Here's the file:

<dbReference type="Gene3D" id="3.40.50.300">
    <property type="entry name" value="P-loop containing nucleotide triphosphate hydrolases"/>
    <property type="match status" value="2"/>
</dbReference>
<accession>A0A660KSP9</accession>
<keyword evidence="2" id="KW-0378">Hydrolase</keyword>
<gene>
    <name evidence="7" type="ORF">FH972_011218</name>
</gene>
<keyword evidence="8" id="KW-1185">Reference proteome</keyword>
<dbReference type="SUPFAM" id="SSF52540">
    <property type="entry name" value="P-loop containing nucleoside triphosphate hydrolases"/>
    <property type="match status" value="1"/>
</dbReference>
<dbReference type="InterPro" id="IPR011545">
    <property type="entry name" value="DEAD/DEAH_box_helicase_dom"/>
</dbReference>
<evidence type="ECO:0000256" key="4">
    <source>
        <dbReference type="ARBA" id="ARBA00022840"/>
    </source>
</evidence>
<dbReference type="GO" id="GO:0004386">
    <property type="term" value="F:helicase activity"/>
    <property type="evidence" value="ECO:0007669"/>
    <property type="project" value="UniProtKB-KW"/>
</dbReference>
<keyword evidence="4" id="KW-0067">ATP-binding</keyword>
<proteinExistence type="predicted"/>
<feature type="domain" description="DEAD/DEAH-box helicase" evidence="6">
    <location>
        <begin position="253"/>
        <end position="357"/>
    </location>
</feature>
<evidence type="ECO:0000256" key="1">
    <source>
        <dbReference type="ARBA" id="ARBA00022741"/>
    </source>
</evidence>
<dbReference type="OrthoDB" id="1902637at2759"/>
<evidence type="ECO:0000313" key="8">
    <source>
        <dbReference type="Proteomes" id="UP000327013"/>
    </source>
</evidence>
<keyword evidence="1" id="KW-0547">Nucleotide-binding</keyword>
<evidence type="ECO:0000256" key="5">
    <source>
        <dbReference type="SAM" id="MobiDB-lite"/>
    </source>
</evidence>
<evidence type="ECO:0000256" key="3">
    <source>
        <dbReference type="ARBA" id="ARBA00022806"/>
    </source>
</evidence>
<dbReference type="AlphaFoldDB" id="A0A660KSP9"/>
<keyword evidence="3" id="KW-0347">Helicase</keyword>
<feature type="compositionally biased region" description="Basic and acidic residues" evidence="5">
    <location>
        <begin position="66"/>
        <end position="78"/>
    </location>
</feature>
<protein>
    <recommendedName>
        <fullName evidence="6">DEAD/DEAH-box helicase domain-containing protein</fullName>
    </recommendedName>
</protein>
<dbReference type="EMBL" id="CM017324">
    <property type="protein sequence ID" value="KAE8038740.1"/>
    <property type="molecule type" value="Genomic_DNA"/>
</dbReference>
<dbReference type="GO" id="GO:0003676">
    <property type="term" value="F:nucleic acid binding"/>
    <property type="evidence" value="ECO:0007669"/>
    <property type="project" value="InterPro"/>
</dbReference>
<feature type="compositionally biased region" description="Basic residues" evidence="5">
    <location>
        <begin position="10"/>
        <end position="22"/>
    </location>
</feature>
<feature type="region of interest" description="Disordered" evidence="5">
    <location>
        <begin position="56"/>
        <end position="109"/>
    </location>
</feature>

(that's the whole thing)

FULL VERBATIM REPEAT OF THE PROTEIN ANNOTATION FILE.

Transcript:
<dbReference type="Gene3D" id="3.40.50.300">
    <property type="entry name" value="P-loop containing nucleotide triphosphate hydrolases"/>
    <property type="match status" value="2"/>
</dbReference>
<accession>A0A660KSP9</accession>
<keyword evidence="2" id="KW-0378">Hydrolase</keyword>
<gene>
    <name evidence="7" type="ORF">FH972_011218</name>
</gene>
<keyword evidence="8" id="KW-1185">Reference proteome</keyword>
<dbReference type="SUPFAM" id="SSF52540">
    <property type="entry name" value="P-loop containing nucleoside triphosphate hydrolases"/>
    <property type="match status" value="1"/>
</dbReference>
<dbReference type="InterPro" id="IPR011545">
    <property type="entry name" value="DEAD/DEAH_box_helicase_dom"/>
</dbReference>
<evidence type="ECO:0000256" key="4">
    <source>
        <dbReference type="ARBA" id="ARBA00022840"/>
    </source>
</evidence>
<dbReference type="GO" id="GO:0004386">
    <property type="term" value="F:helicase activity"/>
    <property type="evidence" value="ECO:0007669"/>
    <property type="project" value="UniProtKB-KW"/>
</dbReference>
<keyword evidence="4" id="KW-0067">ATP-binding</keyword>
<proteinExistence type="predicted"/>
<feature type="domain" description="DEAD/DEAH-box helicase" evidence="6">
    <location>
        <begin position="253"/>
        <end position="357"/>
    </location>
</feature>
<evidence type="ECO:0000256" key="1">
    <source>
        <dbReference type="ARBA" id="ARBA00022741"/>
    </source>
</evidence>
<dbReference type="OrthoDB" id="1902637at2759"/>
<evidence type="ECO:0000313" key="8">
    <source>
        <dbReference type="Proteomes" id="UP000327013"/>
    </source>
</evidence>
<keyword evidence="1" id="KW-0547">Nucleotide-binding</keyword>
<evidence type="ECO:0000256" key="5">
    <source>
        <dbReference type="SAM" id="MobiDB-lite"/>
    </source>
</evidence>
<evidence type="ECO:0000256" key="3">
    <source>
        <dbReference type="ARBA" id="ARBA00022806"/>
    </source>
</evidence>
<dbReference type="AlphaFoldDB" id="A0A660KSP9"/>
<keyword evidence="3" id="KW-0347">Helicase</keyword>
<feature type="compositionally biased region" description="Basic and acidic residues" evidence="5">
    <location>
        <begin position="66"/>
        <end position="78"/>
    </location>
</feature>
<protein>
    <recommendedName>
        <fullName evidence="6">DEAD/DEAH-box helicase domain-containing protein</fullName>
    </recommendedName>
</protein>
<dbReference type="EMBL" id="CM017324">
    <property type="protein sequence ID" value="KAE8038740.1"/>
    <property type="molecule type" value="Genomic_DNA"/>
</dbReference>
<dbReference type="GO" id="GO:0003676">
    <property type="term" value="F:nucleic acid binding"/>
    <property type="evidence" value="ECO:0007669"/>
    <property type="project" value="InterPro"/>
</dbReference>
<feature type="compositionally biased region" description="Basic residues" evidence="5">
    <location>
        <begin position="10"/>
        <end position="22"/>
    </location>
</feature>
<feature type="region of interest" description="Disordered" evidence="5">
    <location>
        <begin position="56"/>
        <end position="109"/>
    </location>
</feature>